My skin should not make me a target

As+the+Black+Lives+Matter+movement+spreads+worldwide%2C+junior+Kayla+Holt+describes+her+life+as+a+young+black+woman.

Jade Pinkowitz

As the Black Lives Matter movement spreads worldwide, junior Kayla Holt describes her life as a young black woman.

Since the murder of George Floyd, I’ve repeatedly looked at myself in the mirror trying to find what makes me a threat. I look to find the one thing a cop would see before he decides to shoot me. I couldn’t find it. 

As a seventeen-year-old entering my senior year, I think about the possibility that I could die at the hands of a cop. I should be thinking about grades, college or scholarships, not homicide perpetrated by those who promised to “protect and serve.”

Whenever I drive past a cop I change the way I sit and the way I hold the steering wheel. Why? Because the thought of being pulled over terrifies me. Being seen as a criminal due to the color of my skin registers as a flashing sign of danger in my head.

My ancestors survived slavery and fought through Jim Crow laws, but in 2020, we’re still facing racism and oppression. What did we do to deserve such cruel and harsh treatment? It was us who were taken from our homes, beaten, lynched, raped, sold and tortured. We have done nothing but try to leave behind a better world for future generations.

And the only “justification” for our suffering is that we have a higher melanin level in our genetics? Yes, I said higher, because in case you weren’t aware, EVERYONE has melanin. The amount of melanin your body produces determines your hair, eye and skin color — it shouldn’t determine your importance in society.

We’ve experienced racism, we’ve fought discrimination in the workplace, and we’ve endured a “President” being racist. We have swallowed every insult and suffered through every “Karen” who wants to use the police as a weapon against us. We have grasped all the hate we didn’t ask for and turned it into a culture of our own.

We have built ourselves to be business owners, preachers, activists, mothers, fathers and more. We have become better people, yet we are still being murdered.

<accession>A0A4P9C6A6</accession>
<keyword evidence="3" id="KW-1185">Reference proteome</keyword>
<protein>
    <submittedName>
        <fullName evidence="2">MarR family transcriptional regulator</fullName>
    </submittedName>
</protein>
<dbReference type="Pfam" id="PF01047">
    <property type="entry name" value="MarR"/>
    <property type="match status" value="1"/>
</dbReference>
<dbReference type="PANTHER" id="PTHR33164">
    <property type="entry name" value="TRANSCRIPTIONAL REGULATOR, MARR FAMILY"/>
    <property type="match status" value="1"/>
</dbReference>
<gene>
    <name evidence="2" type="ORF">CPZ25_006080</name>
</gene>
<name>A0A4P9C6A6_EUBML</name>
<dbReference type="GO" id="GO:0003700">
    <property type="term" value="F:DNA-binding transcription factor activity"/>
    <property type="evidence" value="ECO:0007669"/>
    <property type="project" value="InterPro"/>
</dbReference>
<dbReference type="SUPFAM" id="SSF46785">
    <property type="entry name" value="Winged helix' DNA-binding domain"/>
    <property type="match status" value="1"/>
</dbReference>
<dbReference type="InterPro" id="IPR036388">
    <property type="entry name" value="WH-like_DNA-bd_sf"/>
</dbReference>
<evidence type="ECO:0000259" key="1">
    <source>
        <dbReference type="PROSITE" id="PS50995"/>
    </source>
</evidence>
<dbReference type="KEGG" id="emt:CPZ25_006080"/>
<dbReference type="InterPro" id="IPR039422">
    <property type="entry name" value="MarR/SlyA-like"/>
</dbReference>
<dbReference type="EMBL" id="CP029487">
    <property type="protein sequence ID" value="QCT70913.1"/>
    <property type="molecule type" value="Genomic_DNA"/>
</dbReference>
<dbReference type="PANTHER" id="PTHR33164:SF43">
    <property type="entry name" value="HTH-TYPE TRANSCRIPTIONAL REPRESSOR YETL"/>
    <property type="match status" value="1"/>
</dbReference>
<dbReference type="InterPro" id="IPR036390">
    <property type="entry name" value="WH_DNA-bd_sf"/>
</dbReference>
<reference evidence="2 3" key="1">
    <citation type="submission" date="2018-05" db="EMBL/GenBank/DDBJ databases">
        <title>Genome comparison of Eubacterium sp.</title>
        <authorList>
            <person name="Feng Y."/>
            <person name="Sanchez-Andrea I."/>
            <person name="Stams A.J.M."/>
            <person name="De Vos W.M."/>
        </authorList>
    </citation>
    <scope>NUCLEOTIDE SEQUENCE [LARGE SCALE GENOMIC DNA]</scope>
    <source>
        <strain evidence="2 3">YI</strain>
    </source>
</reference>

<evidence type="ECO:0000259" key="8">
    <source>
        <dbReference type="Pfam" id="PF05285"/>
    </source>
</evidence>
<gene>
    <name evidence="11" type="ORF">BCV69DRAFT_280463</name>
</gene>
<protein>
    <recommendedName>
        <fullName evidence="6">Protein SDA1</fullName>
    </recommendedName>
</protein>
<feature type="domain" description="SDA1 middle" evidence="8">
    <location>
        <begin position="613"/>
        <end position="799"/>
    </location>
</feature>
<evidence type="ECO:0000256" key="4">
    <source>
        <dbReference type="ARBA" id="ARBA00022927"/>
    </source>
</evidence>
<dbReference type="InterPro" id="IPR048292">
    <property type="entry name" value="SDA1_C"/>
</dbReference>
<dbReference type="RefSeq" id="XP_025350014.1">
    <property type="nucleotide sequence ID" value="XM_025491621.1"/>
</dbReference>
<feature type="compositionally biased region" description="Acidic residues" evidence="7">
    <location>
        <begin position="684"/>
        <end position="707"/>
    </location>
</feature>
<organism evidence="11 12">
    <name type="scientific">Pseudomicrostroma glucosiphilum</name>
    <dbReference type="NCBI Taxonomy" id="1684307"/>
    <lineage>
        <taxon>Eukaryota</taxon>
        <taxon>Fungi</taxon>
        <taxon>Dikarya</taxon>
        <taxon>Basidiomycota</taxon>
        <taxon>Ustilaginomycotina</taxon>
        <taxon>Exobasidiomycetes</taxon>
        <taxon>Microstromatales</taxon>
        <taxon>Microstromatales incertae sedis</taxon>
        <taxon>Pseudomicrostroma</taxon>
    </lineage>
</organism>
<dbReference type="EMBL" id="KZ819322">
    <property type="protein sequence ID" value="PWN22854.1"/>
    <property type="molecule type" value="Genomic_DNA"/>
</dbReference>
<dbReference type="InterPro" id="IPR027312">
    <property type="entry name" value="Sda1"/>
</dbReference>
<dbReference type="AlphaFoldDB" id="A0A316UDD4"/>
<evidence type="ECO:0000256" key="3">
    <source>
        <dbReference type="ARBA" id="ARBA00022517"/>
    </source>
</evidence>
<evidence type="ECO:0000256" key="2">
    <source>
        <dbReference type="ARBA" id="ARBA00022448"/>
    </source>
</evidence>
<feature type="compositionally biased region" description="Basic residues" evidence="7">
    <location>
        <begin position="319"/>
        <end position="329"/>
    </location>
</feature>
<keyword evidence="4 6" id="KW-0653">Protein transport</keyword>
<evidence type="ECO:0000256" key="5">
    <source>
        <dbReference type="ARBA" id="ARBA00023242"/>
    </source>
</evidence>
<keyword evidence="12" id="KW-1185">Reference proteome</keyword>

And I say “we” because when Trayvon Martin, Eric Garner, Sandra Bland, Tamir Rice, Ahmaud Arbery, Antonio Martin, Philando Castile, George Floyd and so many others were taken down by racism they were taken from our community. We are all traumatized by each bullet that snags the lives of our family and friends because we know that we could be next because in every “George Floyd,” I see my father.

The “American Dream” was built by the nightmare my ancestors suffered. America was built on the backs of African Americans and now it is disposing of us as if we’re served our purpose and are no longer needed. That is not okay. None of this is okay.

The color of my skin should not scream danger when my actions cry innocence. I love the culture I come from and the leaders who stand alongside me. The African American culture has so much to offer, so much beauty and it deserves so much better. 

The beautiful spirits who lost their lives at the hands of the government that continues to fail us are the reason we protest. Every sign or fist in the air, every tear shed, every coffin buried is for the ones we’ve lost, the ones we’ve loved and the ones we will continue to protect.

Black Lives Matter and we won’t stop fighting until that is clear. Rest in peace to the beautiful souls we’ve lost.

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